In its earliest years, The Body Shop did not visibly market itself as committed to social causes, which would later become its key branding strategy. It promoted its products as "natural," and by the standard of the times they were. However, the bright colours and strong fragrances were created by chemicals, including from petrochemicals, which were also used as preservatives. The products were created with Mark Constantine, Roddick's original cosmetologist, who subsequently left the company and ultimately founded Lush. The social activism dimension of the company first evidenced in 1986 when The Body Shop proposed an alliance with Greenpeace in the UK to promote her line as helping to save the whale, implying that jojoba oil was a substitute for whale spermaceti. Undeterred, Roddick began launching other promotions tied to social causes, generating massive free publicity. The Body Shop regularly featured posters on shop windows and sponsorship of local charity and community events. Over time, Roddick blossomed into a full-time critic of business in general and the cosmetic industry in particular, criticizing what she considered the environmental insensitivity of the industry and traditional views of beauty, and aimed to change standard corporate practices Roddick said: "For me, campaigning and good business is also about putting forward solutions, not just opposing destructive practices or human rights abuses".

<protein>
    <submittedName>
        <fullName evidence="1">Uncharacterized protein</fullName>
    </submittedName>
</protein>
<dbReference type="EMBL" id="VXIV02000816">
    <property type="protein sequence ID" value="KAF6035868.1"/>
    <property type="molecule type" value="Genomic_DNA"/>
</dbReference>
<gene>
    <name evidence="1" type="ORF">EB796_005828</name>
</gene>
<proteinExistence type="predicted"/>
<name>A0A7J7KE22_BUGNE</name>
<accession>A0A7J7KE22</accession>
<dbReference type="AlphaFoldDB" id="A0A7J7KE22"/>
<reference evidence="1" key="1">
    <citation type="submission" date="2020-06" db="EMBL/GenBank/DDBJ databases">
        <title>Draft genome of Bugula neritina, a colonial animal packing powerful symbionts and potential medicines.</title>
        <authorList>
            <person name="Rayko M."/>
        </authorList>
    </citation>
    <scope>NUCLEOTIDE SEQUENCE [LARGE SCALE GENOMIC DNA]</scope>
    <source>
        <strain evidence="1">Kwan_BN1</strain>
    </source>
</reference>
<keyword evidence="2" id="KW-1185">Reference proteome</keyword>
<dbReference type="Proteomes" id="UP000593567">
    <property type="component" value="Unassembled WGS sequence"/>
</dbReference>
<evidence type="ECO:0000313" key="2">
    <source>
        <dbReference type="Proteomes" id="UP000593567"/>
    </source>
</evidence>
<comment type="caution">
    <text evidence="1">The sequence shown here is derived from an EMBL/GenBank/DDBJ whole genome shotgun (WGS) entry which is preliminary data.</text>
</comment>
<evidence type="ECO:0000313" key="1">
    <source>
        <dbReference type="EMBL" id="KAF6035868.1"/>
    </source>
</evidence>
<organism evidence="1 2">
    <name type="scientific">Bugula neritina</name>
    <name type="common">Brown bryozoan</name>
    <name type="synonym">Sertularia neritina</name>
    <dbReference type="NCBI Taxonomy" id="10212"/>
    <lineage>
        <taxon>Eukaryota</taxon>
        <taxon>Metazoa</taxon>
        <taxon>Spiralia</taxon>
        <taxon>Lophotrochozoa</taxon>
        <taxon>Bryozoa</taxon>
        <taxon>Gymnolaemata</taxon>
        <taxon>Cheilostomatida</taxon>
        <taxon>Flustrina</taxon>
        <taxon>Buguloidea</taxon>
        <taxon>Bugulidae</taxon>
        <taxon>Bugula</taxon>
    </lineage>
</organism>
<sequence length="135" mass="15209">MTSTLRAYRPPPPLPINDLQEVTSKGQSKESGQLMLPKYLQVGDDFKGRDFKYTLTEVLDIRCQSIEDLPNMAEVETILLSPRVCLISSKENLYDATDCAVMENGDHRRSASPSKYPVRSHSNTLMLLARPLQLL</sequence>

The Body Shop instituted pioneering social audits in the mid-1990s, and now regularly promotes its values such as Community Trade, reflecting its avowed practice of trading with communities in need and giving them a fair price for natural ingredients or handcrafts they purchase from these often marginalized countries. The first Community Trade activity in 1987 was a footsie roller which was supplied by a small community in Southern India (today known as Teddy Exports) and still a key CT supplier. Since then, The Body Shop has found many trade partners in over 20 different countries that often are overlooked by the local as well as the global society.

Policy on Animal Testing

Signage posted in Body Shop location reads, "Our products are not tested on animals, never have been and never will be. The same page asserts that The Body Shop "also supports the development of alternatives to animal testing."